Simplistic understanding of human creativity Collapsed concept of creativity
Many people today are estranged, internally and externally, from a world of ever-increasing change and horrifying complexity. They have no central sense of history or personal destiny. The 19th Century western universe was rational, static and controlled by a benevolent power. A new era came to birth with the 20th Century, in which was found no simple rational pattern. There has been an exponential increase in technological change; and people experience a deep dread at seeing no end to the increasing rate of such change. At the same time there has been a collapse of images of the eternal, leaving no way of relating to final reality.
The Encyclopedia of World Problems and Human Potential is a unique, experimental research work of the Union of International Associations. It is currently published as a searchable online platform with profiles of world problems, action strategies, and human values that are interlinked in novel and innovative ways. These connections are based on a range of relationships such as broader and narrower scope, aggravation, relatedness and more. By concentrating on these links and relationships, the Encyclopedia is uniquely positioned to bring focus to the complex and expansive sphere of global issues and their interconnected nature.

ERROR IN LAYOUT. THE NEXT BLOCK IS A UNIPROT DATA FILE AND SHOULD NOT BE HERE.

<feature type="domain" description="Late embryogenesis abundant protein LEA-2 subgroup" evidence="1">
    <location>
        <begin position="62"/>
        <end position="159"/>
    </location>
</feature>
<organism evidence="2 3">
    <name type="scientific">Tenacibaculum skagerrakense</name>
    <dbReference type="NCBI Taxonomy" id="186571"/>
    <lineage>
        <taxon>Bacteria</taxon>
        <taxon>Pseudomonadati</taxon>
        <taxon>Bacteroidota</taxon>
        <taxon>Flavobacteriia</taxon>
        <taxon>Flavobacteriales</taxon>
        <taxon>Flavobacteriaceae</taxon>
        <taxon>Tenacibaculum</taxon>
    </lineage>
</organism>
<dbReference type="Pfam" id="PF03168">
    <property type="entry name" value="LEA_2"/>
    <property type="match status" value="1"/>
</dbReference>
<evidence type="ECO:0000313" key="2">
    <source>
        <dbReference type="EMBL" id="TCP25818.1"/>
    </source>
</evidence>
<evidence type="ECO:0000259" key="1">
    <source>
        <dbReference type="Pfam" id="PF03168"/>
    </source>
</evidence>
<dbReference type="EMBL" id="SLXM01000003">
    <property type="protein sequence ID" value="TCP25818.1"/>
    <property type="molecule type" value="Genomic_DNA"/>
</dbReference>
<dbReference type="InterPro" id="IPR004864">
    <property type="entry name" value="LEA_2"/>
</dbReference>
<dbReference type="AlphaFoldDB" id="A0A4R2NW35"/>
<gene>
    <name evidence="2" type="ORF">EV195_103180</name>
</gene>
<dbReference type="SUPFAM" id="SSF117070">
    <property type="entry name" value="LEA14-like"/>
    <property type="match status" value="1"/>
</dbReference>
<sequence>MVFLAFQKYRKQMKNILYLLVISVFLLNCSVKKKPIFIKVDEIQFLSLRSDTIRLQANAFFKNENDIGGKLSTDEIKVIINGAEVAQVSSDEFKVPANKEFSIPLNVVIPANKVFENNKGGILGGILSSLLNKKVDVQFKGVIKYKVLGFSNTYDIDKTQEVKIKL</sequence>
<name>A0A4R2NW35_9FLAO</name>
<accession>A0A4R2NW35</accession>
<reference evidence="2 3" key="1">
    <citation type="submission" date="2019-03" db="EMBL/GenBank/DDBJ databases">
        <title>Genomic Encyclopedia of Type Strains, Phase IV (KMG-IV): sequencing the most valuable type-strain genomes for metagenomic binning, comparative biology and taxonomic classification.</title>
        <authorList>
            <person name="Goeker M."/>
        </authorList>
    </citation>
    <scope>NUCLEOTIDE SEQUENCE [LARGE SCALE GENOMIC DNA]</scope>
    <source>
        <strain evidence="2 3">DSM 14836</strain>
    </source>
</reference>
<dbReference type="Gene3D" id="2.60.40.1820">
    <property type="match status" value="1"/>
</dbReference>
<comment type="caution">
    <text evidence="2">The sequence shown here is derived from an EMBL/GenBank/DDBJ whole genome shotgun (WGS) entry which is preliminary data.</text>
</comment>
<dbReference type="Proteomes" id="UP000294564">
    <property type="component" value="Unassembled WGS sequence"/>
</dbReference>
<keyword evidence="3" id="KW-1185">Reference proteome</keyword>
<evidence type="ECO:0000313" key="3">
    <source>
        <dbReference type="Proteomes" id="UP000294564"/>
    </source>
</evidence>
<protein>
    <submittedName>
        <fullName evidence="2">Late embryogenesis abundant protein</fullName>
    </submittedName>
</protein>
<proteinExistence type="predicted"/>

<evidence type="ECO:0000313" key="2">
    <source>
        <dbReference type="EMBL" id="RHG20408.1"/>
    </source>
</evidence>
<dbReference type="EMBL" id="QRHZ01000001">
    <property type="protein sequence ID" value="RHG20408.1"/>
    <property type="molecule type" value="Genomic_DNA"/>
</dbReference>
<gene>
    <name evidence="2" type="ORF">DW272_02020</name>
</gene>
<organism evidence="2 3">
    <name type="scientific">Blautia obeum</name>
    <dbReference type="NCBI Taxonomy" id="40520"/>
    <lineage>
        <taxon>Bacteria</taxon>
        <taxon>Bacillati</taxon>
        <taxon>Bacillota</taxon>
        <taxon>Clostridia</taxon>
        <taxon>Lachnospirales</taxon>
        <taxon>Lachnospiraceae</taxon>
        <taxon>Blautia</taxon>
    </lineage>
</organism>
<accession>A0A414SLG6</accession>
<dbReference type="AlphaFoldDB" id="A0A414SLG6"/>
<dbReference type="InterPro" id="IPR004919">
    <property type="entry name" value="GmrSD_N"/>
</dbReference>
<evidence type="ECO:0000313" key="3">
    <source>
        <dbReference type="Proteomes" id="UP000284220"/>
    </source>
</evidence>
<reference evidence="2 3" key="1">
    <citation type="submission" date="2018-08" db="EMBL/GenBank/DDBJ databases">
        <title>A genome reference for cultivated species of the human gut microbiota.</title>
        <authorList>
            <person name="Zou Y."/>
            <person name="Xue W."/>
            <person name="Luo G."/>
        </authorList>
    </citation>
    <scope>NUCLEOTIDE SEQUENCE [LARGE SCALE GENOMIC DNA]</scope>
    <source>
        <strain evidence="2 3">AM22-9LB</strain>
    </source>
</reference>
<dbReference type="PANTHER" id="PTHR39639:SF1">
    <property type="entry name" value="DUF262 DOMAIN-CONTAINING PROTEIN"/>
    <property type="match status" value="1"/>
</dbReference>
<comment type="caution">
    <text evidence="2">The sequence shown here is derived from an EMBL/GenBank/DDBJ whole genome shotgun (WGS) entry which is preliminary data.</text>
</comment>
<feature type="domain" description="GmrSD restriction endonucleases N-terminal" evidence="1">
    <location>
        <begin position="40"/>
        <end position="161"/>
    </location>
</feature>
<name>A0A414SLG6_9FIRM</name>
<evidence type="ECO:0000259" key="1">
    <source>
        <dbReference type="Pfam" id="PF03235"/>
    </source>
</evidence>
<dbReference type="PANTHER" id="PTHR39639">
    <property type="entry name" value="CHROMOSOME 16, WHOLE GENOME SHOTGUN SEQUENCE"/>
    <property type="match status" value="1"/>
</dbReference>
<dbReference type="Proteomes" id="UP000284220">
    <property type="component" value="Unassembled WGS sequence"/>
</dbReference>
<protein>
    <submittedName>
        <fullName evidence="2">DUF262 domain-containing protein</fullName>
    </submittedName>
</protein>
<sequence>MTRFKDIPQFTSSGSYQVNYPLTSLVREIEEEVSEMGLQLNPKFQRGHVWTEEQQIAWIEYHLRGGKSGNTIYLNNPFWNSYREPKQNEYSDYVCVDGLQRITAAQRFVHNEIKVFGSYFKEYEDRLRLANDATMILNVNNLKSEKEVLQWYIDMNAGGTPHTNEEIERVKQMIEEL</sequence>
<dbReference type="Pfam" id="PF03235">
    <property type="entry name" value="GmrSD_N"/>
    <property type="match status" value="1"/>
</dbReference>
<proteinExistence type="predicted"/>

The initial content for the Encyclopedia was seeded from UIA’s Yearbook of International Organizations. UIA’s decades of collected data on the enormous variety of association life provided a broad initial perspective on the myriad problems of humanity. Recognizing that international associations are generally confronting world problems and developing action strategies based on particular values, the initial content was based on the descriptions, aims, titles and profiles of international associations.
Non-profit, apolitical, independent, and non-governmental in nature, the UIA has been a pioneer in the research, monitoring and provision of information on international organizations, international associations and their global challenges since 1907.